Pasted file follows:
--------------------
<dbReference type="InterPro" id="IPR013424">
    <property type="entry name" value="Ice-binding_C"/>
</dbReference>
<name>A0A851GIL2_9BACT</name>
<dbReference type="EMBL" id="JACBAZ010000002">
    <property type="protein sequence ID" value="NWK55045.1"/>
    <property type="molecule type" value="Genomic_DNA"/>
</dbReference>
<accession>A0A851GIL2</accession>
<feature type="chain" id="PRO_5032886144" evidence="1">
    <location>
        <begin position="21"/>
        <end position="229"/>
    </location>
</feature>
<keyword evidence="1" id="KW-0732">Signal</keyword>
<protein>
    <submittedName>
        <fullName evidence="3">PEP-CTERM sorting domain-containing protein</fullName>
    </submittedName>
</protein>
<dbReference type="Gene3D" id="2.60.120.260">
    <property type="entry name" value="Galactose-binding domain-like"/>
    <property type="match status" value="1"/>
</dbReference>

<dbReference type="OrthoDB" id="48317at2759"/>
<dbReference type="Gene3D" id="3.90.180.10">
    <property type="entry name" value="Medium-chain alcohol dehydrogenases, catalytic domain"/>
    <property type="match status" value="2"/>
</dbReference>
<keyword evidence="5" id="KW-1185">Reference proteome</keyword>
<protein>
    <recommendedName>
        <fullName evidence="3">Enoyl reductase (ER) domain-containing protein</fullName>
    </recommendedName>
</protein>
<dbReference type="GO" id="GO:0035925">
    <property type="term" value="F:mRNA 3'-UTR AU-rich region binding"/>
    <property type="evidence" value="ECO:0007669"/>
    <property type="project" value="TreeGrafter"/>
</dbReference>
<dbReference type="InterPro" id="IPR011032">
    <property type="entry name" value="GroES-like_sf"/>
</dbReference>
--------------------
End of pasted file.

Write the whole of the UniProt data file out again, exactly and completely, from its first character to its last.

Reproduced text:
<dbReference type="InterPro" id="IPR013424">
    <property type="entry name" value="Ice-binding_C"/>
</dbReference>
<name>A0A851GIL2_9BACT</name>
<dbReference type="EMBL" id="JACBAZ010000002">
    <property type="protein sequence ID" value="NWK55045.1"/>
    <property type="molecule type" value="Genomic_DNA"/>
</dbReference>
<accession>A0A851GIL2</accession>
<feature type="chain" id="PRO_5032886144" evidence="1">
    <location>
        <begin position="21"/>
        <end position="229"/>
    </location>
</feature>
<keyword evidence="1" id="KW-0732">Signal</keyword>
<protein>
    <submittedName>
        <fullName evidence="3">PEP-CTERM sorting domain-containing protein</fullName>
    </submittedName>
</protein>
<dbReference type="Gene3D" id="2.60.120.260">
    <property type="entry name" value="Galactose-binding domain-like"/>
    <property type="match status" value="1"/>
</dbReference>

<dbReference type="OrthoDB" id="48317at2759"/>
<dbReference type="Gene3D" id="3.90.180.10">
    <property type="entry name" value="Medium-chain alcohol dehydrogenases, catalytic domain"/>
    <property type="match status" value="2"/>
</dbReference>
<keyword evidence="5" id="KW-1185">Reference proteome</keyword>
<protein>
    <recommendedName>
        <fullName evidence="3">Enoyl reductase (ER) domain-containing protein</fullName>
    </recommendedName>
</protein>
<dbReference type="GO" id="GO:0035925">
    <property type="term" value="F:mRNA 3'-UTR AU-rich region binding"/>
    <property type="evidence" value="ECO:0007669"/>
    <property type="project" value="TreeGrafter"/>
</dbReference>
<dbReference type="InterPro" id="IPR011032">
    <property type="entry name" value="GroES-like_sf"/>
</dbReference>